Researches find that the local hospital; stepped through the doors to join a weekly morning coffee organized by Fort Scott’s chamber of commerce. The town manager was there, along with the franchisee of the local McDonald’s, an insurance agency owner and the receptionist from the big auto sales lot. Baker; who grew up on a farm south of town; knew them all.
Morning coffee organize
Still, she paused in the doorway with her chin up to take in the scene. Then; lowering her voice, she admitted: “Nobody talked to me after the announcement.” Just a few months before, Baker joining with the hospital’s owner; St. Louis-based Mercy announced the 132-year-old hospital would close. Baker carefully orchestrated face-to-face meetings with doctors, nurses, city leaders and staff members in the final days of September and on Oct. 1. Afterward; she sent written notices to the staff and local newspaper.
For the 7,800 people of Fort Scott, about 90 miles south of Kansas City; the hospital’s closure was a loss they never imagined possible, sparking anger and fear. Reta Baker, president of Mercy Hospital, began as a staff nurse in 1981 and “has been here ever since.” The hospital closed at the end of 2018.(Christopher Smith for KHN).
Leaders and staff members
“Babies are going to be dying,” said longtime resident Darlene Doherty; who was at the coffee. “This is a disaster.” Bourbon County Sheriff Bill Martin stopped before leaving the gathering to say the closure has “a dark side.” And Dusty Drake, the lead minister at Community Christian Church, diplomatically said people have “lots of questions;” adding that members of his congregation will lose their jobs.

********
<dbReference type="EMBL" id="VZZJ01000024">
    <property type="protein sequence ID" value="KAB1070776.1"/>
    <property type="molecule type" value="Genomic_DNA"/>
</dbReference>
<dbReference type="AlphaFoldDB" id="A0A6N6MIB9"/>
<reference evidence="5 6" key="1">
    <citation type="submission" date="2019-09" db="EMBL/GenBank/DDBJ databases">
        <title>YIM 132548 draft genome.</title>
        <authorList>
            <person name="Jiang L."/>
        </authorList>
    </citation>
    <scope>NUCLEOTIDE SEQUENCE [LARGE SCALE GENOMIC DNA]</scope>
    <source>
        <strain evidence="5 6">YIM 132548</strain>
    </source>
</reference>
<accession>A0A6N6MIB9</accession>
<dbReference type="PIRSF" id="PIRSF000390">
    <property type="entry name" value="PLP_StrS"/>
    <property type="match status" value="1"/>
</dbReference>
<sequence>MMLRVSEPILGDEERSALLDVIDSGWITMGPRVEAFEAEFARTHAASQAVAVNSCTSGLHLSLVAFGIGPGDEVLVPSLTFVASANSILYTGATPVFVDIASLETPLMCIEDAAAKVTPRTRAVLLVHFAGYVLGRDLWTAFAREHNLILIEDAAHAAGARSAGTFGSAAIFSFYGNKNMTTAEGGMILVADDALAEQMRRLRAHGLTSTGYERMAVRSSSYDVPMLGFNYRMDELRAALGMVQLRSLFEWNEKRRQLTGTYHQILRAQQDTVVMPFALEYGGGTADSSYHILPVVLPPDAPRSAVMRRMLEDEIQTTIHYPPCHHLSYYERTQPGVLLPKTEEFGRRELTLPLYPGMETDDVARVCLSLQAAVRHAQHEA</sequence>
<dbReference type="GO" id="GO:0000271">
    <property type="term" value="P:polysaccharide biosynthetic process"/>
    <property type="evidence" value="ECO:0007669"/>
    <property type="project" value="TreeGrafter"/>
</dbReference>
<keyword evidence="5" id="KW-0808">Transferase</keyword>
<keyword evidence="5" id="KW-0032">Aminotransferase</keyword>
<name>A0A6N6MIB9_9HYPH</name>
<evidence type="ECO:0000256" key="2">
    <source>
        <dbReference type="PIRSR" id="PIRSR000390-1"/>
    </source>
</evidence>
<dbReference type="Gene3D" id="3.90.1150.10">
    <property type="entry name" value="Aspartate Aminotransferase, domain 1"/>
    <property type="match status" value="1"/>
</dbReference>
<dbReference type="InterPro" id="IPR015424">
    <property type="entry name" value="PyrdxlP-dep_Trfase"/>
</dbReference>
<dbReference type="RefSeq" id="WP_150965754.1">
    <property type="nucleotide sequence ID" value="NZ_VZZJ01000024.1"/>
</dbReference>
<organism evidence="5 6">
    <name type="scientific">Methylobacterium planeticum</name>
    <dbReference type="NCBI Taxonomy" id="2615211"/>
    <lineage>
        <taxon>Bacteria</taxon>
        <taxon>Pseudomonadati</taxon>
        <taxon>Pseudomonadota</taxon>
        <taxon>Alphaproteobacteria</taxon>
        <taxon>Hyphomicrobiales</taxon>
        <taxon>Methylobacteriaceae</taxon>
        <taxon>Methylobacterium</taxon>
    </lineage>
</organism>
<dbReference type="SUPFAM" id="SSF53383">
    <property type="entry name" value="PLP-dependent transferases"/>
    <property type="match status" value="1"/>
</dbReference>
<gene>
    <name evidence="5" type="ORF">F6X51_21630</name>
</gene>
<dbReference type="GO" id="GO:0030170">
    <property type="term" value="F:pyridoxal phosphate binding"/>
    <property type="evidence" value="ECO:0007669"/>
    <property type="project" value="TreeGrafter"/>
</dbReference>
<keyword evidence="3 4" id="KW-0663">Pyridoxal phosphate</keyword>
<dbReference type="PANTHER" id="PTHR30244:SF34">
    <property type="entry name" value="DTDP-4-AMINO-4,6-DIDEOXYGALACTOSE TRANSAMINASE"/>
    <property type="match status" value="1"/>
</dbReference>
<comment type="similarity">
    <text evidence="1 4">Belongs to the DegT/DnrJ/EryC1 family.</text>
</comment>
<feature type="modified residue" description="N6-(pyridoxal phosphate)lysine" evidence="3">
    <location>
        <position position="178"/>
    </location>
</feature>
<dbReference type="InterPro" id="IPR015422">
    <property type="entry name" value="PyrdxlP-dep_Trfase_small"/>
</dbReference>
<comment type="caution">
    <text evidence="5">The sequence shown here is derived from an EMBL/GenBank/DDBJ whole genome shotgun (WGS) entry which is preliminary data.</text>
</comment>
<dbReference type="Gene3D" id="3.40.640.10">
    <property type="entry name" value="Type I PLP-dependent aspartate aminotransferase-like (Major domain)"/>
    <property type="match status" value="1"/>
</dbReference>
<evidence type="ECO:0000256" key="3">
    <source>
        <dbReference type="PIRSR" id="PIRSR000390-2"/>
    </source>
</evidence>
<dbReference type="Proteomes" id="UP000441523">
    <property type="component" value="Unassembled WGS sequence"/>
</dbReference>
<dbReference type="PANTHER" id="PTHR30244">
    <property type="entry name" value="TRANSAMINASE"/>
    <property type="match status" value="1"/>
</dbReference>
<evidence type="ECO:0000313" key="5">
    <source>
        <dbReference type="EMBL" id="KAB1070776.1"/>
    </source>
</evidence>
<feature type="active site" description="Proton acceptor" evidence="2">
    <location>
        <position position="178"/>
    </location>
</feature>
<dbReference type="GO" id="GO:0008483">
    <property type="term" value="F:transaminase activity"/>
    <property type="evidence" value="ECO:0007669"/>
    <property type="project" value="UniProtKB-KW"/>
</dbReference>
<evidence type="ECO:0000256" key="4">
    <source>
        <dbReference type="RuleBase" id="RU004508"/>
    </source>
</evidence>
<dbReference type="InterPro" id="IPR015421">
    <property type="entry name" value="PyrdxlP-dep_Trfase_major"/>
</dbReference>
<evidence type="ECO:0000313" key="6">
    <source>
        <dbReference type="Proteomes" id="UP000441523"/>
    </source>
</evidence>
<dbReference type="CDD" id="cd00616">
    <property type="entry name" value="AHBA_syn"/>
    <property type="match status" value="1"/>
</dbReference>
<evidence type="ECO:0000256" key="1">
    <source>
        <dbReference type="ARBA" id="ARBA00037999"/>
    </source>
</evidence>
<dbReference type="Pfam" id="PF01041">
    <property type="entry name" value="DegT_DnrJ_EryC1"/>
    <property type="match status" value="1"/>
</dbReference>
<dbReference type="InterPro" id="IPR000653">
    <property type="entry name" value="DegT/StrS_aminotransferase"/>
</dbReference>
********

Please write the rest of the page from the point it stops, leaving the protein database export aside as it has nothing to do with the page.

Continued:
There is also the economic question of how the hospital closure will affect the town’s demographic makeup since; as is often the case in rural America; Fort Scott’s hospital is a primary source of well-paying jobs and attracts professionals to the community. The GAO plans to complete a follow-up study later this year on the fallout from rural hospital closures. “We want to know more;” Cosgrove said.
Jobs and attracts professionals
The report was originally requested in 2017 by then-Sen. Claire McCaskill (D-Mo.) and then-Rep. Tim Walz (D-Minn.), and has been picked up by Sen. Gary Peters (D-Mich.). Here in Fort Scott; the questions are being answered painfully in real time. At the end of December; Mercy closed Fort Scott’s hospital but decided to keep the building open to lease portions to house an emergency department; outpatient clinic and other services.
“Nobody donated to Mercy just for it to be Mercy’s;” said Bill Brittain, a former city and county commissioner. The point was to have a hospital for Fort Scott. Today Mercy is a major health care conglomerate; with more than 40 acute care and specialty hospitals; as well as 900 physician practices and outpatient facilities. Fort Scott is the second Kansas hospital Mercy has closed.